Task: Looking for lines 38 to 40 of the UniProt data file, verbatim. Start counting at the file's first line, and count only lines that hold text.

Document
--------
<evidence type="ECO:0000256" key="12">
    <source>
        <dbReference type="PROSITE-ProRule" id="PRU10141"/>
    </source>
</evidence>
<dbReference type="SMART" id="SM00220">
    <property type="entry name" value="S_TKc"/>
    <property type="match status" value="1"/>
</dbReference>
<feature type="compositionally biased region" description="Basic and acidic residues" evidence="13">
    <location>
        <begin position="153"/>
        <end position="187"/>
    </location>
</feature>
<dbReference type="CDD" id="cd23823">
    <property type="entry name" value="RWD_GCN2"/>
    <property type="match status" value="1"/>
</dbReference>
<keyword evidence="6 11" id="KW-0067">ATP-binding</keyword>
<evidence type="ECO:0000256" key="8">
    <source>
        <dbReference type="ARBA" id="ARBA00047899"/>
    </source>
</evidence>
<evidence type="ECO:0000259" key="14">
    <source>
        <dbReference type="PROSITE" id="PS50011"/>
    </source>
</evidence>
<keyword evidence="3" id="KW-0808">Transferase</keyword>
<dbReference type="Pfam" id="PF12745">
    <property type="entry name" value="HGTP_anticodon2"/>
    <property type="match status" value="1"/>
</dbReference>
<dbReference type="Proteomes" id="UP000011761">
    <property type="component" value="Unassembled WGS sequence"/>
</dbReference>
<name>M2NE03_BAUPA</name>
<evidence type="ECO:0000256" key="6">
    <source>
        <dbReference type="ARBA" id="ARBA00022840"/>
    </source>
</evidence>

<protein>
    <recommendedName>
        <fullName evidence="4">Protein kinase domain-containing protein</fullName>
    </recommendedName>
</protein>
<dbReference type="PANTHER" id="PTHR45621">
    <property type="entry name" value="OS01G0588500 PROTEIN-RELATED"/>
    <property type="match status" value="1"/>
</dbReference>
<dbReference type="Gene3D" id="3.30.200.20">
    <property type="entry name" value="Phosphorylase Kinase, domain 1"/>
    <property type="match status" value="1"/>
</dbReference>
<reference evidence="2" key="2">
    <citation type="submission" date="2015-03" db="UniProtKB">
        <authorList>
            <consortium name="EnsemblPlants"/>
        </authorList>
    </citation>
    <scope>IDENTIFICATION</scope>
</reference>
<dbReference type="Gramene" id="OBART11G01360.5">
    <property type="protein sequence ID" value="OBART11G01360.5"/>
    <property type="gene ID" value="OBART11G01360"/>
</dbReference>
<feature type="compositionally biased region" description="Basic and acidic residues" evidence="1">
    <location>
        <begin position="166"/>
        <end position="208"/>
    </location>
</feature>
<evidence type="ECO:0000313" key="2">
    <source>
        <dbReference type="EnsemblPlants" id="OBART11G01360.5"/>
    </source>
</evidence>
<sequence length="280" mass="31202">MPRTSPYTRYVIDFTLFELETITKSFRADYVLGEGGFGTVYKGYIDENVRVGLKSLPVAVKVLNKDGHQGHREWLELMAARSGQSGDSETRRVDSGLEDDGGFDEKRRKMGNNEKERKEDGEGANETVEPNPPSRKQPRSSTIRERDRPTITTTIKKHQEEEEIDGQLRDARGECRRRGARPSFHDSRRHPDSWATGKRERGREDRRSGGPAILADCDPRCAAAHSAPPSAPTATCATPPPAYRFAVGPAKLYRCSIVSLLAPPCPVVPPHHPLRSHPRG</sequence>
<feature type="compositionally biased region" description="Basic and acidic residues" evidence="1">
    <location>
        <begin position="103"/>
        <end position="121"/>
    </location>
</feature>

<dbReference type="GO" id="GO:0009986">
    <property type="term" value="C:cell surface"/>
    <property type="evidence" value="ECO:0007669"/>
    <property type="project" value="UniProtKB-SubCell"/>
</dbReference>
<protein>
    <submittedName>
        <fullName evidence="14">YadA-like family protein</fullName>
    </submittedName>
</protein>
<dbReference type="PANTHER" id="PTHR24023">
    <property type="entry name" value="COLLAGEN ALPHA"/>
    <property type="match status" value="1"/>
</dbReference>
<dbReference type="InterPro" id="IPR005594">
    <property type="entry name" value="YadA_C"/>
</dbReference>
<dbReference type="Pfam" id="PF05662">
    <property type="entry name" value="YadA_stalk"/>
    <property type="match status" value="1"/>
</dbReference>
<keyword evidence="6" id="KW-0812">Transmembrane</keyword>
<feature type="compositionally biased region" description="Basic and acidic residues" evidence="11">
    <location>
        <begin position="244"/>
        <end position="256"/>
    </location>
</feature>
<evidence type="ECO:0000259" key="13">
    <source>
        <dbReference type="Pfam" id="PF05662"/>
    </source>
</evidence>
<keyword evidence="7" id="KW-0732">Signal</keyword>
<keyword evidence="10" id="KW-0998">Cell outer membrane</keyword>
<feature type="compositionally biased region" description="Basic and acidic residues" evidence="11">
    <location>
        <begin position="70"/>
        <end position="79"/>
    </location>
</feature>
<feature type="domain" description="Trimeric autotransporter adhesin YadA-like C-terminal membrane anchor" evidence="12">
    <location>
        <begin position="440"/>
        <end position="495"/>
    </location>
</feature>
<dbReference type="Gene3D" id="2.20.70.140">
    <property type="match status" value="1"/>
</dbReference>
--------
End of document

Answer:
</dbReference>
<name>M2NE03_BAUPA</name>
<evidence type="ECO:0000256" key="6">